The novel coronavirus will not be circulating in the United Kingdom as early as August, he government’s departing vaccine taskforce chief Clive Dix  said in an interview with the Telegraph. He added that a vaccine booster programme could be pushed back to early 2022, Reuters reported.

By the end of July, Dix believes everyone in the UK would have received at least one dose of a coronavirus vaccine, following which, “we’ll have probably protected the population from all the variants that are known.”

EU calls on US and others to exports their vaccines

Rather than waiving intellectual property rights on shots, the European Commission has urged the United States and other major vaccine producers to export what they make like the European Union does, Reuters reported. This comes after the US announced its support for waiving intellectual property (IP) protections for these vaccines.

“We should be open to lead this discussion. But when we lead this discussion, there needs to be a 360 degree view on it because we need vaccines now for the whole world,” Commission head Ursula von der Leyen told a news conference. “The European Union is the only continental or democratic region of this world that is exporting at large scale.”

Canada approves use of Pfizer Covid vaccine in 12- to 15-year-olds

Canada’s health agency has approved Pfizer’s Covid-19 vaccine for use in children between the ages of 12 and 15. Health Canada’s chief medical adviser Dr. Supriya Sharma said the announcement “marks a significant milestone in Canada’s fight against the pandemic.”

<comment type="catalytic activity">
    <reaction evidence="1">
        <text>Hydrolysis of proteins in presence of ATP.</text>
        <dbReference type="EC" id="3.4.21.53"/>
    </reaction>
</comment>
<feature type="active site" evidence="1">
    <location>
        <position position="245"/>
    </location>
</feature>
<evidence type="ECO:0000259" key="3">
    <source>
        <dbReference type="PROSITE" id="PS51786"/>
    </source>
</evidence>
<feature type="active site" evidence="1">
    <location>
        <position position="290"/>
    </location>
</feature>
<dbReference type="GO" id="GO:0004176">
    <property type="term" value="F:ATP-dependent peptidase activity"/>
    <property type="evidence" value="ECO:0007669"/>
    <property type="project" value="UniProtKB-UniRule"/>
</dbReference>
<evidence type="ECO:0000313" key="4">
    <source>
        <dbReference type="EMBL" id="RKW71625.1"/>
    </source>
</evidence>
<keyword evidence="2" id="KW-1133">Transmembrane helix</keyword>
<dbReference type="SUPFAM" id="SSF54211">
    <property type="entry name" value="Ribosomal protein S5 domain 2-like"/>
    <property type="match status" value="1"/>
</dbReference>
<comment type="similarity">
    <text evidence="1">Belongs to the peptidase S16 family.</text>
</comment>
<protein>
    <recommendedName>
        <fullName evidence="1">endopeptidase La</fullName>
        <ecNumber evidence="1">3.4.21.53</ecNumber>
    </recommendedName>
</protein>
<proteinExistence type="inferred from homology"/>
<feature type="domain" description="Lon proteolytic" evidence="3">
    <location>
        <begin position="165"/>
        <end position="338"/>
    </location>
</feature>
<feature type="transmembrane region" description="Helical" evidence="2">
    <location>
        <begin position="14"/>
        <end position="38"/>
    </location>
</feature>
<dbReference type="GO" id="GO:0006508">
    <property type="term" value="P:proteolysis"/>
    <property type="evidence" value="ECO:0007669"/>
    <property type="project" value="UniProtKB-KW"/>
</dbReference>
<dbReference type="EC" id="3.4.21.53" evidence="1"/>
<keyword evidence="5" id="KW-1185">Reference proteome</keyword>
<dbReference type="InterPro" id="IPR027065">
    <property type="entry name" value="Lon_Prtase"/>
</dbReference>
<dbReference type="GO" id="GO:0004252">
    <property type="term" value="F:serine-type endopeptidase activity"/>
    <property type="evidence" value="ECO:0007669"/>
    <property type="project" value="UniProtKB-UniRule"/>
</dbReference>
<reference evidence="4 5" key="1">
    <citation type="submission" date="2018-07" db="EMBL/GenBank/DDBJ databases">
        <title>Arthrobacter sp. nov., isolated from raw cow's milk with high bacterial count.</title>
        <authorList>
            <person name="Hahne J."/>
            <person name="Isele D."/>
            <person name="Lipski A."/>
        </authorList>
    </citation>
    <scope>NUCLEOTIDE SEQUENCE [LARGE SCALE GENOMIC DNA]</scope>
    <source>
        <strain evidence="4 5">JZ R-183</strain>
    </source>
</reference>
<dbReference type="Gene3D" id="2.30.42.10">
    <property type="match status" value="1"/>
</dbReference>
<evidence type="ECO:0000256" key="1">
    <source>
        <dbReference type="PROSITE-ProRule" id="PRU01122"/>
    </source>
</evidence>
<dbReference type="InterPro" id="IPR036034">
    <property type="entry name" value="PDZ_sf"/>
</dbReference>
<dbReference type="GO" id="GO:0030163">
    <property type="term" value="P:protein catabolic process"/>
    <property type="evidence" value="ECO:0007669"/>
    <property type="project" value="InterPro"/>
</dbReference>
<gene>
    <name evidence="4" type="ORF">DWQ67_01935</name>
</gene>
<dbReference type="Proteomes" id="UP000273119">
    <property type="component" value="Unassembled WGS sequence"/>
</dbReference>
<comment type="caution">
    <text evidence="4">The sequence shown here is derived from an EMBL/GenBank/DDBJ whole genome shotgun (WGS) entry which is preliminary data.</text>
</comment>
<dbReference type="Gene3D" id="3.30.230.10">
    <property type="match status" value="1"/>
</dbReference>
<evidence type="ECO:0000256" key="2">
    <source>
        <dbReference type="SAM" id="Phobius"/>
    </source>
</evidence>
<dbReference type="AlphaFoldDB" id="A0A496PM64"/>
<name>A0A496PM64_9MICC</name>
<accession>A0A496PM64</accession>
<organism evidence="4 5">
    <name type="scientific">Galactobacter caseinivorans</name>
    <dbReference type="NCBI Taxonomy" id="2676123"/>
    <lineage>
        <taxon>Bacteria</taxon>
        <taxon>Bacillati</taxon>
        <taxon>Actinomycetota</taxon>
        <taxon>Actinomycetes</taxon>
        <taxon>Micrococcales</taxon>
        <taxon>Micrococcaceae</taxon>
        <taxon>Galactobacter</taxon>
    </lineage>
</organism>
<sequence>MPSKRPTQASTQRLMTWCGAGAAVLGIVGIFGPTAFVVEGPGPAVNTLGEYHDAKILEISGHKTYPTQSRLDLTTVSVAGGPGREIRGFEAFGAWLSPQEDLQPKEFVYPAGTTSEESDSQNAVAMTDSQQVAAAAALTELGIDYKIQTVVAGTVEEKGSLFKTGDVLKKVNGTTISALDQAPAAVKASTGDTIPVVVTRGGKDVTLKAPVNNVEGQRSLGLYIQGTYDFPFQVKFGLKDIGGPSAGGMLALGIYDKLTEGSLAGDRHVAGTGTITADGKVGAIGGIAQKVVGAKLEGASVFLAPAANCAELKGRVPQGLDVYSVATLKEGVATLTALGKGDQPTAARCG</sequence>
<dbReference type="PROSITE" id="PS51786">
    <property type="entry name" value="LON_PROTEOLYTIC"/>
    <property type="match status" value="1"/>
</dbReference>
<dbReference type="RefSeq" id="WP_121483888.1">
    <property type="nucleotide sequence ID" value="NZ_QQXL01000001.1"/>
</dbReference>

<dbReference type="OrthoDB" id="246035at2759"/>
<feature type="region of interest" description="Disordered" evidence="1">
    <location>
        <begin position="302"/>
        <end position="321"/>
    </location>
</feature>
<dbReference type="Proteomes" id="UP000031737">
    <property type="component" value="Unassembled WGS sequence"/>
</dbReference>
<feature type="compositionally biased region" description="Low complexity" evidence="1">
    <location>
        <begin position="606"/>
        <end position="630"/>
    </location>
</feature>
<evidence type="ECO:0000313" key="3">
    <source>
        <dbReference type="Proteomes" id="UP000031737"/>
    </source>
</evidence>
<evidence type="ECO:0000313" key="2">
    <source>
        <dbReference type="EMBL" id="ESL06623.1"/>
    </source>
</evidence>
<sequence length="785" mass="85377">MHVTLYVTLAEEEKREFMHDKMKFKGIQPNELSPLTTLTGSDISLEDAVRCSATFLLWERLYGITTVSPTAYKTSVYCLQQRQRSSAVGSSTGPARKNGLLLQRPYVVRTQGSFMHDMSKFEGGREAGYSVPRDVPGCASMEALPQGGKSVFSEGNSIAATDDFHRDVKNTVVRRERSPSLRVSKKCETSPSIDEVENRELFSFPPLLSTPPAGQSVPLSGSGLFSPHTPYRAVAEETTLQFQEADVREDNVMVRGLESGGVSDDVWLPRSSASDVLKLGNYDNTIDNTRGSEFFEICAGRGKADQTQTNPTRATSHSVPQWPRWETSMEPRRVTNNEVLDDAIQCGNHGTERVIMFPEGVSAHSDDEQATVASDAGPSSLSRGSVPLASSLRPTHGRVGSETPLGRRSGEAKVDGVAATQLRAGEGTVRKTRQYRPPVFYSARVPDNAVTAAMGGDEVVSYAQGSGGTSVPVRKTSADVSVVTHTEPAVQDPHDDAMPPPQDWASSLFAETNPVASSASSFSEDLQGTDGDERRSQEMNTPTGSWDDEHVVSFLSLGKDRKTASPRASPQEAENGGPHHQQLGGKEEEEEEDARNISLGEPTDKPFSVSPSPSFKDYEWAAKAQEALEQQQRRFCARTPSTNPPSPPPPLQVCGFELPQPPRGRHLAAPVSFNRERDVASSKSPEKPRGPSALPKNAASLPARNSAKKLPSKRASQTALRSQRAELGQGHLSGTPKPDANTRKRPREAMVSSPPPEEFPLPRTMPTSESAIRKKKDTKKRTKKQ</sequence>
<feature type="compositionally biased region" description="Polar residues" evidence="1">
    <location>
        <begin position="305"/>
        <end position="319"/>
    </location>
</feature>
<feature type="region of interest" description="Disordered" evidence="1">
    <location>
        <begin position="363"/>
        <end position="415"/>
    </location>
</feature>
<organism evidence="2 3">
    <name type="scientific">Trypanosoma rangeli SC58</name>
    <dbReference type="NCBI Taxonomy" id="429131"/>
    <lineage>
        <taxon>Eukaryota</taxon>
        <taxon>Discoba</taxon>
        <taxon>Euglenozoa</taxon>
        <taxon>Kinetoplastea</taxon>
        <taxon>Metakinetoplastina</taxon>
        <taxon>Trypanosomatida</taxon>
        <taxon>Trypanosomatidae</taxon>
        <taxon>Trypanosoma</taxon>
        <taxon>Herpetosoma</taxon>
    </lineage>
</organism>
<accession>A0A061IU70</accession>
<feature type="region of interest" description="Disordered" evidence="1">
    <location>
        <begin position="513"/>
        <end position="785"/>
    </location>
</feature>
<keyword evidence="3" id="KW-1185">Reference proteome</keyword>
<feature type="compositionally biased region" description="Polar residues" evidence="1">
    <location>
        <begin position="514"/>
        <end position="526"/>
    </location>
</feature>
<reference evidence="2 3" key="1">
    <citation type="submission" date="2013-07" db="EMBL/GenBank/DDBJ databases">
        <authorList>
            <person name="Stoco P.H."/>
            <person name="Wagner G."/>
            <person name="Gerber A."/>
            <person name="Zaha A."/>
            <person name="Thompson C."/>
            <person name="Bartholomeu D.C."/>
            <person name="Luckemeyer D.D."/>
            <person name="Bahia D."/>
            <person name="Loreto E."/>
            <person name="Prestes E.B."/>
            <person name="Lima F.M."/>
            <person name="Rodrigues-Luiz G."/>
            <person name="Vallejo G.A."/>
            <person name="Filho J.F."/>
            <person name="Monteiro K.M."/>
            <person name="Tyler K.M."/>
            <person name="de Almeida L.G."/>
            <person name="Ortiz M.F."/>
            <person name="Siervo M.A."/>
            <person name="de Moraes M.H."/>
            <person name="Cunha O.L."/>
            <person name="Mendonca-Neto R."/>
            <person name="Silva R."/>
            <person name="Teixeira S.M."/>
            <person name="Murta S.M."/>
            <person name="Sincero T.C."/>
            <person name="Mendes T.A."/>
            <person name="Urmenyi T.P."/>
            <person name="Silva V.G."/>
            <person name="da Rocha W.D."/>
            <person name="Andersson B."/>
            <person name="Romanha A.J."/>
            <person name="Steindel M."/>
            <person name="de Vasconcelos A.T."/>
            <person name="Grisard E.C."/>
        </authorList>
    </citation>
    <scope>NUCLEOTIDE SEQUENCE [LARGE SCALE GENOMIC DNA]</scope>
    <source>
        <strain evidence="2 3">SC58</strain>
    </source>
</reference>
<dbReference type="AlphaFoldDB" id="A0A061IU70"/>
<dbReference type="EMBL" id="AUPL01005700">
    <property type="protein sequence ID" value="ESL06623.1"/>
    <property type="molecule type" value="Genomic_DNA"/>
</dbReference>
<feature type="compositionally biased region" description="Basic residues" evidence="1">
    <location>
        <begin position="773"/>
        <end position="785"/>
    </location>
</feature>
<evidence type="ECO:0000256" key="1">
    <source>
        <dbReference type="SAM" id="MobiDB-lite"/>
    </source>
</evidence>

The announcement comes less than a month after Health Canada began its review of the efficacy of the Pfizer Covid-19 vaccine when administered on adolescents.

US’ FDA to approve Pfizer-BioNTech vaccine for adolescents

The US’ Food and Drug Administration (FDA) is set to authorise the use of Pfizer-BioNTech’s Covid-19 vaccine for adolescents between the ages of 12 and 15 as early as next week, the New York Times reported. The official announcement is expected less than a month after the company found that its shot, which is already authorised for those over the age of 16, also protects younger people against the deadly infection.

US President Joe Biden aims to vaccinate 70% of American adults by July 4

On Tuesday, US President Joe Biden announced his plans to vaccinate at least 70 per cent of all adults in the country with at least one Covid-19 shot by the 4th of July weekend, when the country celebrates its Independence Day.